This article was published on 2017, updated february 2021.
Blockchain-related technologies are in full-hype mode these days. The first time I came across the b-word, I had a déjà-vu from the 2010s hype around “NoSQL”. The similarities are hard to miss:
- Hundreds of different projects grouped under the same keyword
- Hundreds of growth-hungry companies speculating on the technology and pumping out buzzword-based marketing campaigns
- Such a wide variety of constraints and use cases that you’re left wondering what all these projects and applications even have in common
Of course, the major thing fueling the hype around blockchain—and further confusing the conversation—is the matter of cryptocurrency regulation and trading.
But what is the point of the Blockchain, exactly? What can, and can’t, it do? And why is it even worth talking about?
Blockchain & The Consensus Problem
In one way or another, blockchain technologies were developed to solve a well-known Computer Science problem: The Consensus Problem.
It’s a fundamental problem of Distributed Systems, and it goes something like this:
- I have a set of components (e.g. servers in a network, robots, etc.) that do not share any memory. All they can do is talk to each other through messages.
- I want to command these components to make a decision. For example: elect a leader, or agree on the balance of a bank account.
- How should I design my components so that they reach the same decision—so that, in other words, they reach a consensus?
Like every interesting problem, there is no single BEST solution. A good solution depends on the constraints you have to deal with. Everything is a trade-off.
In a Google Datacenter, I can assume that the network is reliable. But if I’m operating across two continents, I have to take into account latency and the potential of disconnects. I can live with a margin of error when the technology I’m building counts ‘likes’ on social media. But for a bank account, I want ZERO errors during an operation.
An example of the Consensus Problem when designing a digital currency, like Bitcoin, is how to prevent the possibility of double spending. Let’s say I try to pay twice with the same Bitcoin, so I send two transactions to two different servers on the network.
The system’s job is to make sure there is no possibility of both transactions being processed and confirmed. In other words, we want the system to reach a consensus over every transaction.
What’s new about Blockchain-related technologies is their ability to solve a version of the Consensus Problem that is far more complex.
Consensus in a Hostile Environment
The Consensus Problem is well known. A few examples of systems that use or provide a Consensus system in one way or another are Kafka, HBase, MongoDB, and Zookeeper.
All of these technologies deal with availability constraints (e.g. a server shuts down) and partitioning (e.g. the network shuts down). But they assume that each participant is friendly. For instance, the servers in a company’s Data Center are not hostile; they won’t attempt to corrupt the result of a consensus willingly. And the admins have nothing to gain from maintaining a hostile machine.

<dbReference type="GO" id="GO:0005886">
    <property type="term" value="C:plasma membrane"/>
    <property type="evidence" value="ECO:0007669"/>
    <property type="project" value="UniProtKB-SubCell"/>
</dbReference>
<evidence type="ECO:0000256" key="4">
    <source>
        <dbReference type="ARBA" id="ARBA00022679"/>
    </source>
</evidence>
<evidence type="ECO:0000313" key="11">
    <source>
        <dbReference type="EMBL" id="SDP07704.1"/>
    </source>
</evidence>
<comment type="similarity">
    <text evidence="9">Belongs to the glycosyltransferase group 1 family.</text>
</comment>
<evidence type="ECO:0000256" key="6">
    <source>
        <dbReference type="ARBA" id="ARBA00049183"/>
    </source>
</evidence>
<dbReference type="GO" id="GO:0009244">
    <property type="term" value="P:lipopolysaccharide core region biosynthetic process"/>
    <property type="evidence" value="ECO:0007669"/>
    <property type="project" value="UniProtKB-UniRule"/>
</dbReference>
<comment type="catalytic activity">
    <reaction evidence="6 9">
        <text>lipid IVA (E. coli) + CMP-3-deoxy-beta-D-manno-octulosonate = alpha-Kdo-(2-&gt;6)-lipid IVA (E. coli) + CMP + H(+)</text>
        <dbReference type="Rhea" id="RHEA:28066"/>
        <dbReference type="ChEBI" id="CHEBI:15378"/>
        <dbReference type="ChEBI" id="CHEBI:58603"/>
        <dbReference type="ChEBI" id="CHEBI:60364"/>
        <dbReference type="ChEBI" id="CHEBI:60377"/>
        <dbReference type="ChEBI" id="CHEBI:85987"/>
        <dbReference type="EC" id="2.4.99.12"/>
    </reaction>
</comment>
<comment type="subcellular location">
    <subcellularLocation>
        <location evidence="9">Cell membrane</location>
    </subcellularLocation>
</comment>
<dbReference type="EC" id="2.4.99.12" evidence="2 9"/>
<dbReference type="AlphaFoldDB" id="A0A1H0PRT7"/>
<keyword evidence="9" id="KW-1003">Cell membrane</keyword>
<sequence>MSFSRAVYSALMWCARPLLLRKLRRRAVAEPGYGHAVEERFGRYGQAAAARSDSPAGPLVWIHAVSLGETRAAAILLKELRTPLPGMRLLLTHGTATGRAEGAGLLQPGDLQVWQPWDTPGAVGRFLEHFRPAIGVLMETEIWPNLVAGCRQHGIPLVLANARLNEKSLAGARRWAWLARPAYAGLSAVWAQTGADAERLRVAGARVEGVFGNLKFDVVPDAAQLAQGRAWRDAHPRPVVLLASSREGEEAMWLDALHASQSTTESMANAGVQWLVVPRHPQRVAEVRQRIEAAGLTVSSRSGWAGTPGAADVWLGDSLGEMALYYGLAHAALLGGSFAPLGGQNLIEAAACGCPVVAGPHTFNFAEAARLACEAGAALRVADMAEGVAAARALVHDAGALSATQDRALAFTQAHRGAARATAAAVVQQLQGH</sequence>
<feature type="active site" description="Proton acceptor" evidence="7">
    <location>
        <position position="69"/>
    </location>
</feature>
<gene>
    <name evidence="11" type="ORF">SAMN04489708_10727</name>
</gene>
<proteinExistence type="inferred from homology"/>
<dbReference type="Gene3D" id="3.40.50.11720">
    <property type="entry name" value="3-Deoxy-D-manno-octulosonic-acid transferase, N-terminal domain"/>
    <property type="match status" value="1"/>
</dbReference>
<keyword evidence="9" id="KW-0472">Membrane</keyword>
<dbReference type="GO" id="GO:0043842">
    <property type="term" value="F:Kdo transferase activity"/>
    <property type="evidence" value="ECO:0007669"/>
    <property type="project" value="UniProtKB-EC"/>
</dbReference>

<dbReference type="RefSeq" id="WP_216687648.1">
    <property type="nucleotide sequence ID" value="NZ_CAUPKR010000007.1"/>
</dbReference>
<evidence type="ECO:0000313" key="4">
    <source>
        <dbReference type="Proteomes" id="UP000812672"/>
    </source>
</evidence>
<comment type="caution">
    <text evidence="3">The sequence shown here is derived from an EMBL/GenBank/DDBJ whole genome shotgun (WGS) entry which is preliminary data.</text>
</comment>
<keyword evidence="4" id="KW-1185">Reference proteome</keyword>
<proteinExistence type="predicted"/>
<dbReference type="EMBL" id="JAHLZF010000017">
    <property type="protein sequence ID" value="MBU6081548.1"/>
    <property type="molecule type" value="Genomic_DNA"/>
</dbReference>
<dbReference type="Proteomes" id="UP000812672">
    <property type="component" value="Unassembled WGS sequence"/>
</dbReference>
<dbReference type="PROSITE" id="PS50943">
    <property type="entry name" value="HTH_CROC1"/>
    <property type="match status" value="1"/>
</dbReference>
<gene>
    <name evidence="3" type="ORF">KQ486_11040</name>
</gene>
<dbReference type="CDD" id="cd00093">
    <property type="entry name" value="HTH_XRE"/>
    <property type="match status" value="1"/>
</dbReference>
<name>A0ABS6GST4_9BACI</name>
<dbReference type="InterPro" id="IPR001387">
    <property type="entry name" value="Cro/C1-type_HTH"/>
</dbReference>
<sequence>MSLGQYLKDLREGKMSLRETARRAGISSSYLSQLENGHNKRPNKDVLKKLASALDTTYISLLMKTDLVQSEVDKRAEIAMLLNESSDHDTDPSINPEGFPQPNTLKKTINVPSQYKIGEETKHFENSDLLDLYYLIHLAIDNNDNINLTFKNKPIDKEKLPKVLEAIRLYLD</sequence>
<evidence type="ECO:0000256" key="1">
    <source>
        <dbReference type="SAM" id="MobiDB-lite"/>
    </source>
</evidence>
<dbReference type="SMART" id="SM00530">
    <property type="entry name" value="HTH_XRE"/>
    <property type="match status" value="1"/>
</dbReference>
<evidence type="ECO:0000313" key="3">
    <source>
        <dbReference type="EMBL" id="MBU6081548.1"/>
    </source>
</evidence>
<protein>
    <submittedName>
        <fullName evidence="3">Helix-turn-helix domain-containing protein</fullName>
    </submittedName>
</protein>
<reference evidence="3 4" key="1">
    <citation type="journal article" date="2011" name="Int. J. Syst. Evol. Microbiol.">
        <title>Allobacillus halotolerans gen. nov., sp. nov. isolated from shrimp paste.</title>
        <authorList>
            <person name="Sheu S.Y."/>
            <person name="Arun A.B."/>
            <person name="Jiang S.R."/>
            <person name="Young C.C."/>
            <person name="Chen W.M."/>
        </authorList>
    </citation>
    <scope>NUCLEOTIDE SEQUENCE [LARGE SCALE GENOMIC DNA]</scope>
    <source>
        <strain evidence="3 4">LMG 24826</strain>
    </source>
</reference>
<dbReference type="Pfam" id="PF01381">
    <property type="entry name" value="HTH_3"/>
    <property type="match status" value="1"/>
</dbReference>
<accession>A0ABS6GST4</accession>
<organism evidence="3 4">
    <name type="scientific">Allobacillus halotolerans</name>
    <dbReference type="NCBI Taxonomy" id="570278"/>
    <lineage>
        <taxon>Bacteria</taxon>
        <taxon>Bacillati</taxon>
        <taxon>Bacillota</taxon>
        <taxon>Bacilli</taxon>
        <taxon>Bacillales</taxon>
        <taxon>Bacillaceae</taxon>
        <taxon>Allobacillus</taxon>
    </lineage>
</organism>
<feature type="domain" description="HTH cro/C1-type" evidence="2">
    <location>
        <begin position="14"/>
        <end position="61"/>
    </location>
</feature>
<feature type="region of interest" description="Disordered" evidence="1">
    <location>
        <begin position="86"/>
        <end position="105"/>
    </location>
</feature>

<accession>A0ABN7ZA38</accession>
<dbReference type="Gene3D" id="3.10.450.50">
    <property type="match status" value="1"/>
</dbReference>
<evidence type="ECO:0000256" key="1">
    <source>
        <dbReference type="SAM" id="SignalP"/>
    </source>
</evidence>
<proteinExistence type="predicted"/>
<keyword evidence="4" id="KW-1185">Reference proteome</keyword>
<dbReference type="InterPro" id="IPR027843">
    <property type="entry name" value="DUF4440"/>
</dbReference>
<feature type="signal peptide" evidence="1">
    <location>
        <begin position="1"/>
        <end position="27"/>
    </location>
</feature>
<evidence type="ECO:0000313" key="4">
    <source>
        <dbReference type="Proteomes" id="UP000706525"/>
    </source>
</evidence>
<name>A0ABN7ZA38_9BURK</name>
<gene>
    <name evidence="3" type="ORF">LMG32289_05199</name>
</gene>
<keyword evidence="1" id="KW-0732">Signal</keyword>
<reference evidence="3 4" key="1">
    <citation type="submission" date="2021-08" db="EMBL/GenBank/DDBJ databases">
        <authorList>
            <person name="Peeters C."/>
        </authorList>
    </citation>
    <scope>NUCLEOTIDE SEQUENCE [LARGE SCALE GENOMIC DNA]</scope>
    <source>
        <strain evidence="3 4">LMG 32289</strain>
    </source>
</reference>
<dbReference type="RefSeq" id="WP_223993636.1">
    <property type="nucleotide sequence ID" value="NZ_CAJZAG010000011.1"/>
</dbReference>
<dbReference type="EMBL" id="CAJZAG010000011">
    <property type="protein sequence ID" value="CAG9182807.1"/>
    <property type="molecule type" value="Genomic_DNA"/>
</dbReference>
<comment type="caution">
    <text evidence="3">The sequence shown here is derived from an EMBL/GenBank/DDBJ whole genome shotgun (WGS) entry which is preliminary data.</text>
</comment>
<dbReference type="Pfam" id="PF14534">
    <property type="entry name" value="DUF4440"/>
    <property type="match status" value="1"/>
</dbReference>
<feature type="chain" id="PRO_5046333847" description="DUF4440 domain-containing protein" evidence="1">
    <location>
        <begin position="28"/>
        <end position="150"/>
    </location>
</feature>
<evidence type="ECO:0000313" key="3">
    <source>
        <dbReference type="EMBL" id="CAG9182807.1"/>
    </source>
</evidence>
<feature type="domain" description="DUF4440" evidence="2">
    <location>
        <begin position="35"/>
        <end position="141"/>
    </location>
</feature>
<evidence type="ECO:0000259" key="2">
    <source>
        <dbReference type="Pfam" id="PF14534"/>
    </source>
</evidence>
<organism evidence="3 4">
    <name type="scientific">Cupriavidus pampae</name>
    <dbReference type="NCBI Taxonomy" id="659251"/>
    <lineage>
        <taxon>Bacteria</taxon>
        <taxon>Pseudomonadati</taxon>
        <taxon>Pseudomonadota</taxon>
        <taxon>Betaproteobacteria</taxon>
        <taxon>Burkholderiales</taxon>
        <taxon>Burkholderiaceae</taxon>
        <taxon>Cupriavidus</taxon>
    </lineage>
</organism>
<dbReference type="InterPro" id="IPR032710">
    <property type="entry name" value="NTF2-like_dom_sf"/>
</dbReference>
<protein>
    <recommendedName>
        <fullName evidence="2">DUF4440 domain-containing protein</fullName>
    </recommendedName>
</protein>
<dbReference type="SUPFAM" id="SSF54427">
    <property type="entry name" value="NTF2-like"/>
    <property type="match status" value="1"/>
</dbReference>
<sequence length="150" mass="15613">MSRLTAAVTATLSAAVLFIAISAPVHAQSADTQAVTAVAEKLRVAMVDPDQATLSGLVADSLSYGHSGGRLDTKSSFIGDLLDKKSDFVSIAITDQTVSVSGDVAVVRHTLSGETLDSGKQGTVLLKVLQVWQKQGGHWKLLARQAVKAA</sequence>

That is why the solutions we use today cannot work within a fully open system. There’s always an organization like Google, or a bank, that manages the Data and the Servers. Wikipedia, despite being highly participative, has a CEO for the same reason.
That’s why Blockchain-related technologies are disruptive. They are a crash-resilient solution to the Consensus Problem AND they’re equipped to deal with hostile participants. Last but not least, they enable you to build systems that exist as open communities: anyone can join or leave the network, and nobody can break it.
For example, anyone can launch the Bitcoin client and connect to the Bitcoin network. And if tomorrow a hacker loads the bitcoin client, tweaks it, and starts to emit fraudulent transactions on the network, their transactions will get rejected. The laws of Bitcoin are safe because its consensus algorithm resists hostile participants (up until a certain number, of course).
And that’s the power of blockchain, demystified!
You often hear about lots of other benefits: the immutability of logs, anonymous transactions, permanent data storage, etc. These are technical details and, though powerful, they are all consequences of the need for consensus.
So, in a nutshell: blockchain is an apparatus that generates consensus in a potentially hostile environment.
By the way, current applications of Blockchain in cryptocurrencies like Ethereum or Bitcoin take an elegant approach, in my opinion.
In these cases, the consensus relies on a currency, so the participants with the most power on the network also stand to lose the most from cheating. If you make Bitcoin lie, you risk having its value drop to zero.
But these are questions of Game Theory. Let’s leave that for another article.
Want to dive deeper into consensus theory? Here’s some further reading:
I wrote software for large distributed systems, web applications, and even robots.
I love the technical challenges, but I worry about privacy-invading ecosystems.
Now I care about decentralization, overly-engineered software, and frugal innovation.
I help companies around the world build products through SingularGarden.